Tanzania eyes US$27 bln development spending over 5 years

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Tanzania plans to spend 42.9 trillion shillings over the next five years to finance development projects aimed at boosting economic growth in the country, said a government minister.

Stephen Wassira, minister of state in the president’s office, told parliament the government would come up with 13.5 trillion shillings while the rest of the funds would be provided by domestic and foreign sources.
“The government needs to spend an average of 8.5 trillion shillings a year in order to implement the new five-year development plan (2011/12-2015/16),” he said when presenting the government’s mid-term plan, Reuters reports.
“We have to ensure that at least 35 percent of the government’s budget is allocated for development projects.”

He said the development plan launched by President Jakaya Kikwete on June 7 will target average economic growth of 8-10 percent annually over the next five years by focusing public and private investments on infrastructure, agriculture and industrial sectors. Growth in 2010 was seven percent.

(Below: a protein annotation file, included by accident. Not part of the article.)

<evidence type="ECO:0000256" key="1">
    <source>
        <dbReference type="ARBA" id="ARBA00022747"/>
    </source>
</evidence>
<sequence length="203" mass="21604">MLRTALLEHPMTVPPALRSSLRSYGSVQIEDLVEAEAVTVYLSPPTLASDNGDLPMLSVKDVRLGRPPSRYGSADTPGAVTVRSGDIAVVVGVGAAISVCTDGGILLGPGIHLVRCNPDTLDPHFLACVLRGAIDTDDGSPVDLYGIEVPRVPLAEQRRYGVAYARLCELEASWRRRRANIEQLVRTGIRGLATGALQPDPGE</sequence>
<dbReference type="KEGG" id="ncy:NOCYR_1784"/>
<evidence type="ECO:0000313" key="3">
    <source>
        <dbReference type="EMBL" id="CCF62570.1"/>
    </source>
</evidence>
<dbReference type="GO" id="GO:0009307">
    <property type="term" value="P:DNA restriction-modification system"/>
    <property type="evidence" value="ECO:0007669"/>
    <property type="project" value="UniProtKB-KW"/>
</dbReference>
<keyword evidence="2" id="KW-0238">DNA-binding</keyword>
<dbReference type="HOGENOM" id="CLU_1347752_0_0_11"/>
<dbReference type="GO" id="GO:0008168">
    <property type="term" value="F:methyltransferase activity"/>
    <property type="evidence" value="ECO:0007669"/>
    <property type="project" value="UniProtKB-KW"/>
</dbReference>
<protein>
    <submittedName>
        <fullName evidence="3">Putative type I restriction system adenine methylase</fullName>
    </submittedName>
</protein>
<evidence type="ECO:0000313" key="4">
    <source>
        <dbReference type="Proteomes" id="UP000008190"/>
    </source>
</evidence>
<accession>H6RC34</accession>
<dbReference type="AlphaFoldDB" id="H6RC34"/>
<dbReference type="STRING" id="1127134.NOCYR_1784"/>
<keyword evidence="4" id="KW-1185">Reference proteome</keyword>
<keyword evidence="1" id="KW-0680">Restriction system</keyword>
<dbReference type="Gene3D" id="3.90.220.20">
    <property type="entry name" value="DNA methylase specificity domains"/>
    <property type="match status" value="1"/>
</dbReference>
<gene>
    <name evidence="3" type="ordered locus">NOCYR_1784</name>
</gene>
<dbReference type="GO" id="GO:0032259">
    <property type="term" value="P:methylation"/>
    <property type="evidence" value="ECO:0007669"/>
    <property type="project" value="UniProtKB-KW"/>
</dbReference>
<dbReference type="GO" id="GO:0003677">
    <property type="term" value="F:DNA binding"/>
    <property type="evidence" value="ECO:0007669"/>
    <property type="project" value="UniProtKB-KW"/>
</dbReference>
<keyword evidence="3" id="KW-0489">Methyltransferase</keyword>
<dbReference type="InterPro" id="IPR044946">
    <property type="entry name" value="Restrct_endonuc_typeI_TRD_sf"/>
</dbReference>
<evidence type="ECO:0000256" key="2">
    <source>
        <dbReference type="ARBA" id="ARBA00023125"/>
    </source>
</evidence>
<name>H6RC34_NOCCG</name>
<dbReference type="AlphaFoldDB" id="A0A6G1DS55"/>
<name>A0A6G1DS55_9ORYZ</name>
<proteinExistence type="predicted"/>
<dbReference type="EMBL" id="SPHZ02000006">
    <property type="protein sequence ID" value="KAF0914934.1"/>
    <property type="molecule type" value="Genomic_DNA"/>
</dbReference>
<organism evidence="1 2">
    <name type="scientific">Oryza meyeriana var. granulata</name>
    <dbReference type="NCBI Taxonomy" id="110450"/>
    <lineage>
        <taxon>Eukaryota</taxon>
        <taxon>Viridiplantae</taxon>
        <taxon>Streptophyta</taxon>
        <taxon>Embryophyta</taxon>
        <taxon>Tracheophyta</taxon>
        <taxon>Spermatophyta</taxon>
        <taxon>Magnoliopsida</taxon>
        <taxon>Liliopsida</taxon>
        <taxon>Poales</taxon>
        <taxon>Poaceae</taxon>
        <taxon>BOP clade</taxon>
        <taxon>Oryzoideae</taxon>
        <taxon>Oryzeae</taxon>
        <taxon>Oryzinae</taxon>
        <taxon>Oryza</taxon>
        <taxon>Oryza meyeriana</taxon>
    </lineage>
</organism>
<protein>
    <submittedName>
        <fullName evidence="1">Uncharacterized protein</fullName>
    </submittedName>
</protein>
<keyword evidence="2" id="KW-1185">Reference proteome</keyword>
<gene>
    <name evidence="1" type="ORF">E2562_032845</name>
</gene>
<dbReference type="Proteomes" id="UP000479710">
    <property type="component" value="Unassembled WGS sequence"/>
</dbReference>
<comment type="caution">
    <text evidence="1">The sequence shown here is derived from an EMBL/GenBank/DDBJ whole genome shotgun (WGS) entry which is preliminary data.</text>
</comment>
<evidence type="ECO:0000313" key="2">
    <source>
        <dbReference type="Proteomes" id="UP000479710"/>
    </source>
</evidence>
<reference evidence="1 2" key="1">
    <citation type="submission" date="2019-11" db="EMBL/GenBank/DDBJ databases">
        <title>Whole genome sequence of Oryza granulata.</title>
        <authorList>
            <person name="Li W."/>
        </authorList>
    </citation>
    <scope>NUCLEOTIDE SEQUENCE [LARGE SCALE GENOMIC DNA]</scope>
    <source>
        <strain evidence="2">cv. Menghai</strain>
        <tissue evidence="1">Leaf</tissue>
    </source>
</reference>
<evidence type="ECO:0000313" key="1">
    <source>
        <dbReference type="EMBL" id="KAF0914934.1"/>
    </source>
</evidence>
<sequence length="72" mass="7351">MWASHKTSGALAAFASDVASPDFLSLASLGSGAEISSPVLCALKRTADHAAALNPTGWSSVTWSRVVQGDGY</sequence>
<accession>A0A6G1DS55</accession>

“Our aim is to reduce donor dependency in the government’s budget to just 10 percent,” he said.

Tanzania is among the continent’s biggest per capita aid recipients and is expected to fund almost 29 percent of its 2011/12 budget spending with the help of donors.

The minister did not make any mention of a proposal in the development plan to introduce a “super profit” tax on earnings from minerals.

Tanzania’s Energy and Minerals Minister, William Ngeleja, told Reuters on Sunday the country will not impose the proposed super profit tax on existing mining companies, but would negotiate with the companies to have them pay the new tax.

Tanzania is Africa’s fourth largest gold producer, but also has reserves of uranium, nickel and coal.

African Barrick Gold has four gold mines in Tanzania while Australia’s third largest gold miner, Resolute Mining, and South Africa’s AngloGold Ashanti also have gold operations there.



Gold exports in 2010 rose by 19.3 percent to $1.46 billion, largely due to a rise in gold prices on the world market.